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Illegal fishers ravage bluefin tuna
Posted: 05 Jul 2006

Bluefin tuna stocks in the East Atlantic and Mediterranean are being stripped bare by illegal and unscrupulous fishing, warns a new report. If these stocks are to be saved, the fishery must be closed immediately, says WWF.

Bluefin tuna in farm. © M. San Felix
Bluefin tuna in farm
© M. San Felix
Over the two years, 2004-2005, Britain imported 1,613 tonnes of processed fresh and frozen bluefin tuna, which exclusively came from the Mediterranean, worth some £8.6 million. This demand has been fuelled by the growth of "fast-sushi-bars" and the meteoric expansion of e-commerce and retail sales by major retail stores and supermarkets such as Tesco, Sainsbury's and Asda.

The independent study commissioned by WWF, reveals the full extent of illegal, unreported and unregulated (IUU) fishing for bluefin tuna.

Fleets from the EU (mainly France), Libya and Turkey are the main offenders. These countries are greatly exceeding their fishing quotas and deliberately failing to report much of their massive catches - thereby also avoiding paying taxes and bypassing sensible management - says the report.

The 42-nation International Commission for the Conservation of Atlantic Tunas (ICCAT) - where the EU plays a major role - is responsible for regulating the fishery. However, the annual fishing quota of 32,000 tonnes, set by ICCAT, was smashed by more than 40 per cent in 2004 with a catch of 44,948 tonnes, rising to 45,547 in 2005. Real catches are likely to amount to well over 50,000 tonnes - a figure confirmed by the ICCAT scientific committee.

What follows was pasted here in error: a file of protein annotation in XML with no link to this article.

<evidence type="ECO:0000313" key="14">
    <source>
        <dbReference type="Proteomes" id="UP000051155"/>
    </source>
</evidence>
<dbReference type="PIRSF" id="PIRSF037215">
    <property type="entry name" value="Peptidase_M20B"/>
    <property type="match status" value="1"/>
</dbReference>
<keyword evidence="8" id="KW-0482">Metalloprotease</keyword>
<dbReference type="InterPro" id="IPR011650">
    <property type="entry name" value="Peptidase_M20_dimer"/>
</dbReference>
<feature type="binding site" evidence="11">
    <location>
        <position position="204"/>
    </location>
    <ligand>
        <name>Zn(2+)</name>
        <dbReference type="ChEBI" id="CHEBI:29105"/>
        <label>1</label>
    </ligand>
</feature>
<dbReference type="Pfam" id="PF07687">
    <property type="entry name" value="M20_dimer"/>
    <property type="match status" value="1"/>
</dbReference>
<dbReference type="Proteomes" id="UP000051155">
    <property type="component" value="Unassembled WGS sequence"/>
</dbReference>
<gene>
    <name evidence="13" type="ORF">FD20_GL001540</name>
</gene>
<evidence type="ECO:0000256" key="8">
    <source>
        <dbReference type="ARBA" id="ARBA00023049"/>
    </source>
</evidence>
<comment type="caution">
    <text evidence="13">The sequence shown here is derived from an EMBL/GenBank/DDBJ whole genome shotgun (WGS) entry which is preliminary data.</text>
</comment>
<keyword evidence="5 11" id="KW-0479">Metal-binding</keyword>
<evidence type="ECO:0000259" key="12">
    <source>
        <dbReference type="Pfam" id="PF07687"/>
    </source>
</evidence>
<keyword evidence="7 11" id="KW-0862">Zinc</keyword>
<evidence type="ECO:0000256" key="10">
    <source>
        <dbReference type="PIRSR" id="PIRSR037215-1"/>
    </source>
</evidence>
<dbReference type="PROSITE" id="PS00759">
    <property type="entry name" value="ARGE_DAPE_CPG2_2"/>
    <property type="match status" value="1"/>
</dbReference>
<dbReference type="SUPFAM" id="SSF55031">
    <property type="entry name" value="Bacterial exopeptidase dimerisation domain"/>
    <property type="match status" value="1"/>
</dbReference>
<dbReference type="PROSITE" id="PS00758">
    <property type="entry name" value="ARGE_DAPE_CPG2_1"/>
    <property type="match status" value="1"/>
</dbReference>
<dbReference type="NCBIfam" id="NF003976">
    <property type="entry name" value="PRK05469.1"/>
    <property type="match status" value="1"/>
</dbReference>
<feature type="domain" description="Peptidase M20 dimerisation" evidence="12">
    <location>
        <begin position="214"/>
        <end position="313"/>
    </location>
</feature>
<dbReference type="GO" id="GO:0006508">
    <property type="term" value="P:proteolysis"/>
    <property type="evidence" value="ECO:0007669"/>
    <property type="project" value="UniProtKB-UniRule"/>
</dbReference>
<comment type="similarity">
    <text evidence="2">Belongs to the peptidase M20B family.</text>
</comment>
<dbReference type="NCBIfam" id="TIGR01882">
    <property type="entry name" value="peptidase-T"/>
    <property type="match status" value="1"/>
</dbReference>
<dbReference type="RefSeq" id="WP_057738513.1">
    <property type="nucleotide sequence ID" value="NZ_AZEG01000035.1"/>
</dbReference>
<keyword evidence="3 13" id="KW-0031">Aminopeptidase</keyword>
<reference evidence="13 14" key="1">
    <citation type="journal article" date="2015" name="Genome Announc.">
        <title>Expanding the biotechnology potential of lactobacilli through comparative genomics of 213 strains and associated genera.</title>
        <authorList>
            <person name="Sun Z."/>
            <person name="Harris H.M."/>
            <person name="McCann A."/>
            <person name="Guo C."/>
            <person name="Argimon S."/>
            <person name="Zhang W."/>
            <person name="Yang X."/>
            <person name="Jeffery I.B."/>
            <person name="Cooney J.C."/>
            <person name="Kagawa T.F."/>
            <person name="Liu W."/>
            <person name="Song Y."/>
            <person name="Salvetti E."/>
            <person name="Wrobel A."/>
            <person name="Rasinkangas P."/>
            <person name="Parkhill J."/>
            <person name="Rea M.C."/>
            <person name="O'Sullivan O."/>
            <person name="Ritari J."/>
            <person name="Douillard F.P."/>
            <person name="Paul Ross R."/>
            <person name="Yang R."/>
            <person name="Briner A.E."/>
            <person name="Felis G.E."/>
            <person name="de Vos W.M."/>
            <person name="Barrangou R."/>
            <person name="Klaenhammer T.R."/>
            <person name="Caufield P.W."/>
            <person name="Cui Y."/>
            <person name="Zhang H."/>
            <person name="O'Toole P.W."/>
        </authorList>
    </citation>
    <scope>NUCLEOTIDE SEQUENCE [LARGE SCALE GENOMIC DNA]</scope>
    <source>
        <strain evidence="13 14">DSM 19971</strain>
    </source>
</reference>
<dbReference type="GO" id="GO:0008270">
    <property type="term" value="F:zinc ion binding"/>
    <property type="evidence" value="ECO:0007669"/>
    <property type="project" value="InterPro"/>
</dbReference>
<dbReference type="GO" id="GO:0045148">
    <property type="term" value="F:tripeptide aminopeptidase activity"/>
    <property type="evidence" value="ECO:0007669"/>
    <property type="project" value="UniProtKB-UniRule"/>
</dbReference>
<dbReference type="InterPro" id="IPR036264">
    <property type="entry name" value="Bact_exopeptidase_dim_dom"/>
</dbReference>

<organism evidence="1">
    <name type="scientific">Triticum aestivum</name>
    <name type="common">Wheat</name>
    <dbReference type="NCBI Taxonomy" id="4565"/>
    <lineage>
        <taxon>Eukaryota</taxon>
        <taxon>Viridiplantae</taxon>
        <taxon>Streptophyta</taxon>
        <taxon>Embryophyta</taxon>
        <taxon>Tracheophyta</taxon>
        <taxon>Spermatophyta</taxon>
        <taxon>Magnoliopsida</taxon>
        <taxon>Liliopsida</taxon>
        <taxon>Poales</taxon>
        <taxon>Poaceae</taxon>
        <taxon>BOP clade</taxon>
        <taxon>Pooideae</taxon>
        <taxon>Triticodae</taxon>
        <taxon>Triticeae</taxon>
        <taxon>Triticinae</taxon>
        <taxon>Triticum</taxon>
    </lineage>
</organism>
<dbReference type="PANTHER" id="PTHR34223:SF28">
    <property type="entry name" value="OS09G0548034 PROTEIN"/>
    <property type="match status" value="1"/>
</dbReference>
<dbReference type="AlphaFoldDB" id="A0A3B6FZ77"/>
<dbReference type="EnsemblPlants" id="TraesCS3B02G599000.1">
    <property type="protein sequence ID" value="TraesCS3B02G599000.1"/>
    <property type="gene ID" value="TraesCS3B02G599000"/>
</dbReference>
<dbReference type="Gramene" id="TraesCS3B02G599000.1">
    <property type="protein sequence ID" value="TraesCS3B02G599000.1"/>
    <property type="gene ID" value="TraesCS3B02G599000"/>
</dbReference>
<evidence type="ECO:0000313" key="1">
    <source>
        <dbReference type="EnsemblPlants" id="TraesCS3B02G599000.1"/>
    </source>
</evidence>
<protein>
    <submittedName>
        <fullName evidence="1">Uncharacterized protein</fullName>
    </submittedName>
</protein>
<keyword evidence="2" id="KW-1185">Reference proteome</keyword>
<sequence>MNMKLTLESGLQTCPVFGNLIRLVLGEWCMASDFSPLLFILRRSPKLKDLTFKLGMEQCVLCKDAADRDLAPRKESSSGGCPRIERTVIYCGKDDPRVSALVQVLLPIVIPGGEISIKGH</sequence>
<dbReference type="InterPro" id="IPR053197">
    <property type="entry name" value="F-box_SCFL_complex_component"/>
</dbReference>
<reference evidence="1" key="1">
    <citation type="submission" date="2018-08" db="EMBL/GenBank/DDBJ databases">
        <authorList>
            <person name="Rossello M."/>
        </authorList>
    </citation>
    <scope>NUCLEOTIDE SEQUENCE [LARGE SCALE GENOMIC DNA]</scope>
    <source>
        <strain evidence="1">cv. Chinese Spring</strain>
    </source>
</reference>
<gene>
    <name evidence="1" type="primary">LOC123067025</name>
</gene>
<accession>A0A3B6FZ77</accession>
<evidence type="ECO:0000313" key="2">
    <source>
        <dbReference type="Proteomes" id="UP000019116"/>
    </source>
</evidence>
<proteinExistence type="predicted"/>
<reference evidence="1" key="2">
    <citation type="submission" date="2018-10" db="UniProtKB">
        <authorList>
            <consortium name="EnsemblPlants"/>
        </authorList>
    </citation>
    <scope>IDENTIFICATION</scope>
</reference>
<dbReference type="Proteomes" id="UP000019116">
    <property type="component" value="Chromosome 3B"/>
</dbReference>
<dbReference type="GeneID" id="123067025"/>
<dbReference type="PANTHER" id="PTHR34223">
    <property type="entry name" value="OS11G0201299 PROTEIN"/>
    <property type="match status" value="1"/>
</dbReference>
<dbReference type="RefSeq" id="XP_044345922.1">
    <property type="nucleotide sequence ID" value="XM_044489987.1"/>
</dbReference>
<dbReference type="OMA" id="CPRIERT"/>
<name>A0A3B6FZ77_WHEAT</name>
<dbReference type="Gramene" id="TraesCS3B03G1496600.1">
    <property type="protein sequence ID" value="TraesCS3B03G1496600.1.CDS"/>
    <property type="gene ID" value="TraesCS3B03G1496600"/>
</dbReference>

"The European Commission risks bearing witness to the collapse of this centuries-old fishery," said Dr Simon Cripps, Director of WWF's Global Marine Programme. "We urge EU Fisheries Commissioner Borg to show leadership and call for an immediate total closure of the fishery, and request that he supports strong management measures at this November's ICCAT meeting that guarantee a future for the fishery."

Traditional tuna trap, Zahara de los Atúnes, Spain. © WWF Spain/R. García
Traditional tuna trap, Zahara de los Atúnes, Spain
© WWF Spain/R. García
The report also reveals deliberate misreporting and laundering of bluefin tuna catches. Unreported tuna catches are increasingly slaughtered and processed at sea before being shipped out on board enormous vessels destined for the lucrative Japanese market.

In addition to calling for an immediate closure of the fishery, WWF urges ICCAT members to adopt a sustainable recovery plan for Atlantic bluefin tuna which must include a dramatic reduction in tuna fishing and farming capacity, improved enforcement and reporting.

Source: The report 'The plunder of bluefin tuna in the Mediterranean and East Atlantic in 2004 and 2005 - Uncovering the real story' was researched and written by Advanced Tuna Ranching Technologies (ATRT SL ©®*), an independent consultancy.

Related links:

Mediterranean bluefin tuna near collapse

Tuna fished to 'near extinction'

Deep sea fish face extinction

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